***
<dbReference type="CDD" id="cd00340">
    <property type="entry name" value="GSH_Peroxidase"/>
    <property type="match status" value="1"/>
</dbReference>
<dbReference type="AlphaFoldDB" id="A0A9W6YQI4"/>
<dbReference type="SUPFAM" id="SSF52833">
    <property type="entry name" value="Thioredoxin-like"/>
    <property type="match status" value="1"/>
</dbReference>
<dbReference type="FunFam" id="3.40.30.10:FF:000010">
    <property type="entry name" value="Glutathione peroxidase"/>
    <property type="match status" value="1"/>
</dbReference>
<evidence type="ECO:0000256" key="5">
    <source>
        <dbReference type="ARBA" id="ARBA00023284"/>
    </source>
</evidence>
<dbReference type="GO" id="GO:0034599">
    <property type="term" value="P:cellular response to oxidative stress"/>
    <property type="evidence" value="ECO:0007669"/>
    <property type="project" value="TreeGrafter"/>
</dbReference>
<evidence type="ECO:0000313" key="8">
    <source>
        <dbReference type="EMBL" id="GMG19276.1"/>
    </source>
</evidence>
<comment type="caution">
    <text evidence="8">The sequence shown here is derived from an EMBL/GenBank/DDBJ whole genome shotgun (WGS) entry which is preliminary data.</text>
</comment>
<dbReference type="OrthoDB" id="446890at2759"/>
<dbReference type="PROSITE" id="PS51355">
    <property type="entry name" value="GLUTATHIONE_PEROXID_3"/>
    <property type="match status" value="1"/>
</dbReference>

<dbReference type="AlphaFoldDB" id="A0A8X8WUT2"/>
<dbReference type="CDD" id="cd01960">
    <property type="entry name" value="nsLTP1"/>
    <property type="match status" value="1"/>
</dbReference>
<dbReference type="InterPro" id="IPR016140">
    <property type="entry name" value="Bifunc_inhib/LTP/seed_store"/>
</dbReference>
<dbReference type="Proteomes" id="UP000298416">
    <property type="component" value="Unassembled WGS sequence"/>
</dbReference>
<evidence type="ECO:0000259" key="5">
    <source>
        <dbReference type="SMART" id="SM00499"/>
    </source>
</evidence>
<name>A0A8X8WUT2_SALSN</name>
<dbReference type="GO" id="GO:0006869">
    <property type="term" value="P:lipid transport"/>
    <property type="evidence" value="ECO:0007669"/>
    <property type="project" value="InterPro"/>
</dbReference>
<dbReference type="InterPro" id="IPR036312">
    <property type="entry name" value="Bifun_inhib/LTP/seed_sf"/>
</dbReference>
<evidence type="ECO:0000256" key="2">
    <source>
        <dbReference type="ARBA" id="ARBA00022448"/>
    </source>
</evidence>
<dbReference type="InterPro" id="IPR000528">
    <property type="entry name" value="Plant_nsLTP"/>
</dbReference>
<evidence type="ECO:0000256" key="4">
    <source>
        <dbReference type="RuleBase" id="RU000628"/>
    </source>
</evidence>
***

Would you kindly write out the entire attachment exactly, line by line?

<dbReference type="CDD" id="cd00340">
    <property type="entry name" value="GSH_Peroxidase"/>
    <property type="match status" value="1"/>
</dbReference>
<dbReference type="AlphaFoldDB" id="A0A9W6YQI4"/>
<dbReference type="SUPFAM" id="SSF52833">
    <property type="entry name" value="Thioredoxin-like"/>
    <property type="match status" value="1"/>
</dbReference>
<dbReference type="FunFam" id="3.40.30.10:FF:000010">
    <property type="entry name" value="Glutathione peroxidase"/>
    <property type="match status" value="1"/>
</dbReference>
<evidence type="ECO:0000256" key="5">
    <source>
        <dbReference type="ARBA" id="ARBA00023284"/>
    </source>
</evidence>
<dbReference type="GO" id="GO:0034599">
    <property type="term" value="P:cellular response to oxidative stress"/>
    <property type="evidence" value="ECO:0007669"/>
    <property type="project" value="TreeGrafter"/>
</dbReference>
<evidence type="ECO:0000313" key="8">
    <source>
        <dbReference type="EMBL" id="GMG19276.1"/>
    </source>
</evidence>
<comment type="caution">
    <text evidence="8">The sequence shown here is derived from an EMBL/GenBank/DDBJ whole genome shotgun (WGS) entry which is preliminary data.</text>
</comment>
<dbReference type="OrthoDB" id="446890at2759"/>
<dbReference type="PROSITE" id="PS51355">
    <property type="entry name" value="GLUTATHIONE_PEROXID_3"/>
    <property type="match status" value="1"/>
</dbReference>

<dbReference type="AlphaFoldDB" id="A0A8X8WUT2"/>
<dbReference type="CDD" id="cd01960">
    <property type="entry name" value="nsLTP1"/>
    <property type="match status" value="1"/>
</dbReference>
<dbReference type="InterPro" id="IPR016140">
    <property type="entry name" value="Bifunc_inhib/LTP/seed_store"/>
</dbReference>
<dbReference type="Proteomes" id="UP000298416">
    <property type="component" value="Unassembled WGS sequence"/>
</dbReference>
<evidence type="ECO:0000259" key="5">
    <source>
        <dbReference type="SMART" id="SM00499"/>
    </source>
</evidence>
<name>A0A8X8WUT2_SALSN</name>
<dbReference type="GO" id="GO:0006869">
    <property type="term" value="P:lipid transport"/>
    <property type="evidence" value="ECO:0007669"/>
    <property type="project" value="InterPro"/>
</dbReference>
<dbReference type="InterPro" id="IPR036312">
    <property type="entry name" value="Bifun_inhib/LTP/seed_sf"/>
</dbReference>
<evidence type="ECO:0000256" key="2">
    <source>
        <dbReference type="ARBA" id="ARBA00022448"/>
    </source>
</evidence>
<dbReference type="InterPro" id="IPR000528">
    <property type="entry name" value="Plant_nsLTP"/>
</dbReference>
<evidence type="ECO:0000256" key="4">
    <source>
        <dbReference type="RuleBase" id="RU000628"/>
    </source>
</evidence>